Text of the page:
Another gripe some folks may have with Mighty Switch Force is just how short the main game actually is. There are 16 main levels plus five bonus levels which were released as free DLC on the 3DS version. Clearing all of those will unlock Hyper versions of each. These revamped stages are based on the regular levels but add more enemies and challenges, upping the difficulty significantly. Despite the fact that you can probably clear the main game in about four hours, playing through the Hyper levels will add a few hours of play time, and attempting to beat the par scores adds a ton of replayability due to just how tough that feat is. So while Mighty Switch Force may seem short, there’s plenty of game there for folks who want to test their mettle.
As far as Wii U specific features go, WayForward has added some neat options aside from the Hyper levels. While playing on your TV, the GamePad acts as a radar that directs you to the closest felon. It's kind of cool, but because you have indicators on the TV telling you where to go next if you're near a criminal, it isn’t entirely useful (though I did find myself using the feature whenever those hooligans weren’t nearby). You can also play Mighty Switch Force in its entirety on the GamePad. This is really cool if the TV is occupied, and you can switch between the TV and GamePad at will through the pause menu.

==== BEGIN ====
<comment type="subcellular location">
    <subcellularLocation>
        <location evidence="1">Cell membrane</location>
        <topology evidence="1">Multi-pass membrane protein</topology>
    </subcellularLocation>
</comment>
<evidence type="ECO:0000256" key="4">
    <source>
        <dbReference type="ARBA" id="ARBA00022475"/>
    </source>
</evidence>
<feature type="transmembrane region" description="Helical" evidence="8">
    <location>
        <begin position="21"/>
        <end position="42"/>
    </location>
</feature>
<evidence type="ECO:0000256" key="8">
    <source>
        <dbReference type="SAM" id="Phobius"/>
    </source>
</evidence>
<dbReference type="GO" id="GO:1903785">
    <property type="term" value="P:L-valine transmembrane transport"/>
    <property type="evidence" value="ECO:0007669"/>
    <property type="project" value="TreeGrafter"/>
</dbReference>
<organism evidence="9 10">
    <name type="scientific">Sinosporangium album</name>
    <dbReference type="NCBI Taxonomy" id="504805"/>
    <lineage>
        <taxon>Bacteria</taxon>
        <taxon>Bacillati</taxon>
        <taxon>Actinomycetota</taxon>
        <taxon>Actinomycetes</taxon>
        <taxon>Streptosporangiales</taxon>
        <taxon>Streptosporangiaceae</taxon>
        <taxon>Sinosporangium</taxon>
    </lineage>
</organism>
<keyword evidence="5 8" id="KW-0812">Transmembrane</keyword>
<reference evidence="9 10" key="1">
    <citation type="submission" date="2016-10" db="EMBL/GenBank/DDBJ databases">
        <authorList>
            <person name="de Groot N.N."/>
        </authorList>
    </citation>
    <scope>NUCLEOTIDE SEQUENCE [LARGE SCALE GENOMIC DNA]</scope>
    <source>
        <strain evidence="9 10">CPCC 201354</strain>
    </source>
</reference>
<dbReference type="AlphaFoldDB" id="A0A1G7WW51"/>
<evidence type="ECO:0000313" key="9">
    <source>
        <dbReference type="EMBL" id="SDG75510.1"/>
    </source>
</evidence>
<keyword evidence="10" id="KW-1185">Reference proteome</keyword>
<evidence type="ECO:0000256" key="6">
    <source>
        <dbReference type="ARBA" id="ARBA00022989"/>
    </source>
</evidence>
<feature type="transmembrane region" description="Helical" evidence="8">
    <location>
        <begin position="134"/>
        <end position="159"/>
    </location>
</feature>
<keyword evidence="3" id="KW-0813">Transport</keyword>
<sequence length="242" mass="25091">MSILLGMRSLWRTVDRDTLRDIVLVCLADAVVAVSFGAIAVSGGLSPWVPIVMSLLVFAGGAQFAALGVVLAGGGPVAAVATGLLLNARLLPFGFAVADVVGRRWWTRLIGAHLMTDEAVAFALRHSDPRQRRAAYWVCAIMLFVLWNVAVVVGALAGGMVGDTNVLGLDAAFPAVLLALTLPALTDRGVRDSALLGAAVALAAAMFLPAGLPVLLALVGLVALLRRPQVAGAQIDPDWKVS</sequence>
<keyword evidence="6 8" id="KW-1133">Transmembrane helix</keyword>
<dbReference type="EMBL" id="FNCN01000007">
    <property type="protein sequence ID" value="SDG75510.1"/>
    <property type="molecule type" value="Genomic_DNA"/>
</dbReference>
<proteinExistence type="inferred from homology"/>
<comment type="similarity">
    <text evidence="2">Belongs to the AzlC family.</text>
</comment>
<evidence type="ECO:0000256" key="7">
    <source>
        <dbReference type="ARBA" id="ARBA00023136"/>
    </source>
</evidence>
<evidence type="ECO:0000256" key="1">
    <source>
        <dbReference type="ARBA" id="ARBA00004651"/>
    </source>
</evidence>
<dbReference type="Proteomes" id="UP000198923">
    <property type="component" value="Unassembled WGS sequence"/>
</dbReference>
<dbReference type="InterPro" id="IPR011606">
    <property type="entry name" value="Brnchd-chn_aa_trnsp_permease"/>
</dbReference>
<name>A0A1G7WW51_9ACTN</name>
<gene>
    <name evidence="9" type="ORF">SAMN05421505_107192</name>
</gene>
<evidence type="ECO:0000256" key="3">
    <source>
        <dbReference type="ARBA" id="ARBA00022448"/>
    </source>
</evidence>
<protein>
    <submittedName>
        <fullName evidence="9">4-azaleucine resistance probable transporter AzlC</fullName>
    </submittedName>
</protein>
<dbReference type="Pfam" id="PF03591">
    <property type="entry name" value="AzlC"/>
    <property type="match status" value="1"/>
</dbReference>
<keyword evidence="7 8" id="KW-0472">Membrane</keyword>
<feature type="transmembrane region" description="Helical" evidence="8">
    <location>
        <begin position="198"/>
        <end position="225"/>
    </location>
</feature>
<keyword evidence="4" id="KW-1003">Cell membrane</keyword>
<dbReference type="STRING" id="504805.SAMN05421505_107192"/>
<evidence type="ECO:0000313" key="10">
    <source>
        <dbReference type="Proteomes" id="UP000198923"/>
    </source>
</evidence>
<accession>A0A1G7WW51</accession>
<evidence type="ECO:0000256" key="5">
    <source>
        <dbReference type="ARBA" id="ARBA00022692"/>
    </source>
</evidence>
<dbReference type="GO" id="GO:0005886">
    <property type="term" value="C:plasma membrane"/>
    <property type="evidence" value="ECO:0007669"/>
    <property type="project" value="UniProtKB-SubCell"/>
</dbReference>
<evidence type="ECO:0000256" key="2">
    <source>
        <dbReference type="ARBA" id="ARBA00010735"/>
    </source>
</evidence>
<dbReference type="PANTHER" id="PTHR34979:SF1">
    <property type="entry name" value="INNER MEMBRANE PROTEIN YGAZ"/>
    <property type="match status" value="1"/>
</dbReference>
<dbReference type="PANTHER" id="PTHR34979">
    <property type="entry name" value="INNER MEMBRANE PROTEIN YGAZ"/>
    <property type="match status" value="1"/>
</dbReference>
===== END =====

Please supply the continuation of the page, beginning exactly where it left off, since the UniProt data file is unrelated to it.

Fun fact 1: This is an official results screen at the end of a level. Fun fact 2: There's actually some really pervy fan art out there.
Visually, Mighty Switch Force has always been a candy-like treat for the eyes. That fact is only emphasized on the Wii U thanks to the great HD capabilities of the system. As good as Mighty Switch Force may have looked on Nintendo’s dual screen handheld, it looks notches better on an HD TV. A bit of color quality is lost when the game is moved over to the GamePad, but even then it still looks absolutely great. As for the sound design, Mighty Switch Force has a superbly catchy soundtrack that harks back to the days of the Sega Genesis. You shouldn’t be at all surprised if the game’s themes stick with you long after you’re done playing. The only thing I found odd about the sound was just how loud the game is when that initial loading screen pops up after selecting it on the Wii U menu. Seriously, why is it so loud?!
Mighty Switch Force on the Wii U triumphantly transfers a previously incredible handheld experience to the home console space. The game is fiendishly challenging and deceptively lengthy if you want it to be. Even after you’ve gotten through the 42 clever stages, it’ll take some doing to beat the par times. The lack of leaderboards and the sometimes frustrating challenge later on will certainly test a few players’ patience, and if you already own the game on 3DS, you’re probably fine skipping this version. Having said that, Mighty Switch Force feels right at home on the Wii U, and it’s a bold, charming, and satisfying eShop game that just begs to be played.